Activists: who would I most like to interview as a Journalist?
As an aspiring journalist, I often think about who I would like to interview and why, from politicians to authors, activists to historic figures. Some of the people I would like to interview are no longer alive, whilst some remain at the forefront of media attention today.
I am inspired and amazed by the work of so many individuals across the world and the past by the work they do to achieve what they believe, whether this be for peace, equality, or freedom. Below I explain which activists, if given free choice, would I interview, my reasons why, and what I would ask them.
The woman behind the Suffragette Movement, Emmeline Pankhurst fought for political equality - the right for women to vote. I admire Pankhurst and the women she worked with immensely; as someone who is interested in the political system and our country's democracy now I am of age to vote, I cannot imagine how different life would be if women had not been granted the right to vote. I also love the slogan her group founded - 'Deeds not Words' - as it really captures what I feel our relationships with other people and the world in general is about. Although, Pankhurst did not achieve feels suffrage easily, shown through how her campaigning grew increasingly militant as arson and vandalism became fundamental tactics. I would have asked her whether her political achievements could have been achieved through non-violent methods, or if force and pressure has become an integral part of activism across the world.
Before becoming President of South Africa (1994 to 1999), Mandela was imprisoned for 22 years. During his imprisonment, he became the focal point for a global campaign against apartheid (a system of legislation that promoted segregationist policies against non-white citizens of South Africa). His endurance, strength and commitment to his beliefs are truly amazing, and his international reception stands as evidence for this, even after his passing. However, as with Pankhurst, defeating apartheid was not an uncontroversial journey - in his commitment to overthrow the racist apartheid regime in South Africa, his political activism transitioned from non-violent attacks on the state. With this in mind, I would have liked to hear his opinion on whether violence within activism can ever be justified, or whether it is hypocritical for us to act violently to achieve a means - in his case, against a repressive government.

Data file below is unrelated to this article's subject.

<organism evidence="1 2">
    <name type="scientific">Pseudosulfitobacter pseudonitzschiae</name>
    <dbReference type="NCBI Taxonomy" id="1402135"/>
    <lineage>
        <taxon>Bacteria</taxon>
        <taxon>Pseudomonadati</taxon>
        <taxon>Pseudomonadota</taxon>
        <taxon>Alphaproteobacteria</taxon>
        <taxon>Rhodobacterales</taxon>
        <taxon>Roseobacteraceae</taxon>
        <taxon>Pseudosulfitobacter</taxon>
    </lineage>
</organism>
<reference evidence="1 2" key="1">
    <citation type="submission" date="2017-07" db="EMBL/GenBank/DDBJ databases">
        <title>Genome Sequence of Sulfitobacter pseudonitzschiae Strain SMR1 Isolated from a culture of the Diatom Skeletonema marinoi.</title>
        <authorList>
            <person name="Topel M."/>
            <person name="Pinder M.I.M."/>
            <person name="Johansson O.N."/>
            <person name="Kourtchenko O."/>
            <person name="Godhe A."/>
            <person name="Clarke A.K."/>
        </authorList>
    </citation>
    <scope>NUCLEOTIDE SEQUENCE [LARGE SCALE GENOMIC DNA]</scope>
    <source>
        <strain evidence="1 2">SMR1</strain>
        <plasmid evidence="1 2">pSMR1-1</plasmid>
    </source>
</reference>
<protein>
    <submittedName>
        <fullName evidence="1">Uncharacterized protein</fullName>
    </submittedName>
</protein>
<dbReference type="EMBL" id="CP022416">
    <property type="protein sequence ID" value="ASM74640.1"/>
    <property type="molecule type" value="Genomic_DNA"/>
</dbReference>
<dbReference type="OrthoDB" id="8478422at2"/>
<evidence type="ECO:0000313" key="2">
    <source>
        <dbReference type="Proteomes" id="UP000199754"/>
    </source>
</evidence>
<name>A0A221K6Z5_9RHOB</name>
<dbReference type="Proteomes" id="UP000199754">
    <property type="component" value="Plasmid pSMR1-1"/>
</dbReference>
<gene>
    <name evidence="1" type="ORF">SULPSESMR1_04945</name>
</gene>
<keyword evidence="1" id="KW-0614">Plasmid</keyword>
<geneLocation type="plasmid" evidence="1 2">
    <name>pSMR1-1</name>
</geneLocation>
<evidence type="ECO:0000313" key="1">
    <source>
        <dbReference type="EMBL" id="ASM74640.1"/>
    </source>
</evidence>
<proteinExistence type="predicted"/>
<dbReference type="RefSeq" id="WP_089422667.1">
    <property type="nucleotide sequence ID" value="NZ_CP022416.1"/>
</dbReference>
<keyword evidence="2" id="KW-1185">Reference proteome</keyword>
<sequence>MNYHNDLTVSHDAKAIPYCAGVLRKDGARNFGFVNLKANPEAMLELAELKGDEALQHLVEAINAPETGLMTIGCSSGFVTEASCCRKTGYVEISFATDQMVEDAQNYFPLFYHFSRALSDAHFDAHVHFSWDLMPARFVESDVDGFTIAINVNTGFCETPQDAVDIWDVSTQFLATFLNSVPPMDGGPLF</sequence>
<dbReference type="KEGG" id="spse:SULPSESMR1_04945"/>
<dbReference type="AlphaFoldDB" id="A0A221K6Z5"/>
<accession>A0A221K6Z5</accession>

Whilst I am privileged enough to be able to say I have had a fulfilling and rewarding education from being a child, I can only imagine what it is like for those who have been robbed of an education. I really relate to Malala's dream of education for all - I love learning and expanding my mind; individually through books and research, as well as collectively in a school/university environment. I read Malala's autobiography a few years ago, and was moved by the huge sacrifice she made and continues to make to work towards ensuring girls across the world are given the education they deserve. She is a really inspiring young woman, and I would ask her what role education has played in her personal life and towards her personal growth, as well as the lives of the girls and women she has worked with.
This list covers well-known activists, but I am keen to honour those of us who make choices every day on an individual level in our own efforts to promote what we believe in, whether that be protecting our environment, living sustainably, or reducing consumption of material goods. If you are an activist for a cause that means something to you, I salute you. One thing that has been crossing my mind a lot over the last few weeks whilst in quarantine is how we can all do more to support our environment, our community and our humanity, and how little acts of activism, whether political, social, economical or environmental, every day are paramount to our survival. If there is an appetite for articles covering how we can start introducing our own activism instalments into our daily lives, give this post a like and I'll get right on it!
In the next instalment of this mini series, 'Who would I most like to interview as a journalist?', I consider the historical figures I would most like to interview and why.